Fiore v. White
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531 U.S. 225 (2001)
- Syllabus |
OCTOBER TERM, 2000
FIORE v. WHITE, WARDEN, ET AL.
CERTIORARI TO THE UNITED STATES COURT OF APPEALS FOR THE THIRD CIRCUIT
No. 98-942. Argued October 12, 1999-Question certified November 30, 1999-Decided January 9, 2001
Petitioner Fiore was convicted of violating a Pennsylvania statute prohibiting the operation of a hazardous waste facility without a permit, although the Commonwealth conceded that he in fact had a permit. The Pennsylvania Supreme Court declined review, but later reversed the conviction of his co-defendant, Scarpone, who had been convicted of the same crime at the same time. After the Pennsylvania courts denied him collateral relief, Fiore brought a federal habeas action. The District Court granted the writ, but the Third Circuit reversed, believing that the Pennsylvania Supreme Court, in Scarpone's case, had announced a new rule of law, inapplicable to Fiore's already final conviction. This Court granted certiorari to determine whether Fiore's conviction was inconsistent with the Due Process Clause, and certified to the Pennsylvania court the question whether its decision interpreting the statute not to apply to conduct like Fiore's was a new interpretation or a correct statement of the law when his conviction became final, 528 U. S. 23, 29. The latter court responded that the statute's interpretation set out in Commonwealth v. Scarpone, 535 Pa. 273, 639 A. 2d 1109, merely clarified the statute and was the law-as properly interpretedat the time of Fiore's conviction.
Held: Fiore's conviction fails to satisfy due process. Because Scarpone was not new law, this case presents no retroactivity issue. Rather, the question is simply whether Pennsylvania can convict Fiore for conduct that its criminal statute, as properly interpreted, does not prohibit. The Due Process Clause forbids a State to convict a person of a crime without proving the crime's elements beyond a reasonable doubt. See Jackson v. Virginia, 443 U. S. 307, 316. Here, failure to possess a permit is a basic element of the crime of which Fiore was convicted, and the parties agree that the Commonwealth presented no evidence to prove that element.
149 F.3d 221, reversed and remanded.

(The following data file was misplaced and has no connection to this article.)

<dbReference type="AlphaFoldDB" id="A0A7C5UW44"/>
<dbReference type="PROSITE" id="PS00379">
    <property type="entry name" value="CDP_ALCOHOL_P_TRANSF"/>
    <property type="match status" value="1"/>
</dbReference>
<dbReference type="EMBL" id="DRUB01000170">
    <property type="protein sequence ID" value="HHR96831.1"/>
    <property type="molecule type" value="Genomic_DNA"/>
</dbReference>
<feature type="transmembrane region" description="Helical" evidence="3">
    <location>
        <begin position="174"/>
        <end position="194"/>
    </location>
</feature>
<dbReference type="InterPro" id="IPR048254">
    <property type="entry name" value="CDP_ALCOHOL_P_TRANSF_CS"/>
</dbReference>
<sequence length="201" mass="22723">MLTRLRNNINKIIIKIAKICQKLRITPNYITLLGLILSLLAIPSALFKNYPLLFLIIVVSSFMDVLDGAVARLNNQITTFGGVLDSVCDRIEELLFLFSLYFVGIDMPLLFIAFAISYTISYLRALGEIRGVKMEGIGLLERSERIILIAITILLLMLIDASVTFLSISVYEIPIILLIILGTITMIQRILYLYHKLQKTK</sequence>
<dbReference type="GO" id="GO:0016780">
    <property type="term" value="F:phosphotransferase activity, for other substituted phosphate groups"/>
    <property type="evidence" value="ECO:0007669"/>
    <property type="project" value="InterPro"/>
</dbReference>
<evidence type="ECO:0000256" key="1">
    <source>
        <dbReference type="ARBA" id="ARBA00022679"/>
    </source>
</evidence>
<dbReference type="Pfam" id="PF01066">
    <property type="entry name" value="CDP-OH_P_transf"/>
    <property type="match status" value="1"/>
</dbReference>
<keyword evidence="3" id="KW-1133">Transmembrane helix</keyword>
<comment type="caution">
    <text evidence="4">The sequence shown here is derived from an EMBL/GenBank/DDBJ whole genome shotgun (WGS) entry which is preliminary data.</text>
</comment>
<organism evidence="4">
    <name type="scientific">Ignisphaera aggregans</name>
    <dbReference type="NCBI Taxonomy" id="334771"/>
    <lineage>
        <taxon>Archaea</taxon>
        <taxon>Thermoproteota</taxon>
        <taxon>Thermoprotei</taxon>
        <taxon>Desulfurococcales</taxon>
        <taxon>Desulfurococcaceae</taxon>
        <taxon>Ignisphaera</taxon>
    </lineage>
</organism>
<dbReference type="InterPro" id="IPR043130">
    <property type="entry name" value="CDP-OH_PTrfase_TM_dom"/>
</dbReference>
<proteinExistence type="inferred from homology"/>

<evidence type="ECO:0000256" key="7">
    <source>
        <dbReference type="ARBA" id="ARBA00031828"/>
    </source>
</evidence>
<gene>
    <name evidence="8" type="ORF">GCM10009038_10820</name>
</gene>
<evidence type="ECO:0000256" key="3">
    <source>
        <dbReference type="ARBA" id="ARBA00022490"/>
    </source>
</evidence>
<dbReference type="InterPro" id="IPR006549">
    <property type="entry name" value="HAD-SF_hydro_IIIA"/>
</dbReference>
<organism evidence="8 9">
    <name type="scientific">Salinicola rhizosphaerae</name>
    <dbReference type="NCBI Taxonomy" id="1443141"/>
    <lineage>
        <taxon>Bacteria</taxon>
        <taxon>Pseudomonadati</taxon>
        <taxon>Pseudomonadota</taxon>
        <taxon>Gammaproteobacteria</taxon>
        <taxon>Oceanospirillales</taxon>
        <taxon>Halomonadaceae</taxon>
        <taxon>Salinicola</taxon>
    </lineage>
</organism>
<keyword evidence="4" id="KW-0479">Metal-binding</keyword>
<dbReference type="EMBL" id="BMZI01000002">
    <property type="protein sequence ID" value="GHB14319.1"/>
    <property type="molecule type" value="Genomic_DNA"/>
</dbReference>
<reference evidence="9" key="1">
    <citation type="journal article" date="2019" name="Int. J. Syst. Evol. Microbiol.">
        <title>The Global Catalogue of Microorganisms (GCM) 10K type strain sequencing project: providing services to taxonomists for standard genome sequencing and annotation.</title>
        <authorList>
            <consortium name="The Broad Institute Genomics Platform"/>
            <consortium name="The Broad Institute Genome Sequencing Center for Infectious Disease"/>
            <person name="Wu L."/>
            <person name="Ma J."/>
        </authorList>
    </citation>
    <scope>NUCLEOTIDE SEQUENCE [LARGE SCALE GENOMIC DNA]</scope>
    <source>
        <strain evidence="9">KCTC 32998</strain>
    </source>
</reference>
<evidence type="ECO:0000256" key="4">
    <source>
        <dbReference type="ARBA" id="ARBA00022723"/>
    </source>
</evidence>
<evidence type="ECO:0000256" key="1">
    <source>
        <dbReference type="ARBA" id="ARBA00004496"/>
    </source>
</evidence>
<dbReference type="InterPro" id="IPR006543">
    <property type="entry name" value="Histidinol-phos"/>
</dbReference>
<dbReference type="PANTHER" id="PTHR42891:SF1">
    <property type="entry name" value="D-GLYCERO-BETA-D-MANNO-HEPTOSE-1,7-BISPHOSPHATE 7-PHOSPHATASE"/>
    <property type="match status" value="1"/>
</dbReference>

After the Pennsylvania Supreme Court's response to the certified question, supplemental briefs were filed by James Brandon Lieber and Harold Gondelman, for petitioner, and
by D. Michael Fisher, Attorney General of Pennsylvania, Robert A. Graci, Assistant Executive Deputy Attorney General, and Andrea F. McKenna, Senior Deputy Attorney General, for respondents.
Petitioner, William Fiore, was convicted of violating a Pennsylvania statute prohibiting the operation of a hazardous waste facility without a permit. After Fiore's conviction became final, the Pennsylvania Supreme Court interpreted the statute for the first time, and made clear that Fiore's conduct was not within its scope. However, the Pennsylvania courts refused to grant Fiore collateral relief. We granted certiorari in part to decide when, or whether, the Federal Due Process Clause requires a State to apply a new interpretation of a state criminal statute retroactively to cases on collateral review.
In order to determine if that question was in fact presented, we asked the Pennsylvania Supreme Court whether its decision interpreting the statute not to apply to conduct like Fiore's was a new interpretation, or whether it was, instead, a correct statement of the law when Fiore's conviction became final. The Pennsylvania Supreme Court, responding to our certified question, has now made clear that retroactivity is not at issue. At the same time, that court's interpretation of its statute makes clear that Fiore did not violate the statute. We consequently find that his conviction is not consistent with the demands of the Federal Due Process Clause. See Jackson v. Virginia, 443 U. S. 307, 316 (1979).
This case, previously described in greater detail in our opinion certifying the state-law question to the Pennsylvania Supreme Court, 528 U. S. 23 (1999), arises out of William Fiore's conviction under a Pennsylvania statute that prohibits "operat[ing] a hazardous waste" facility without a "per-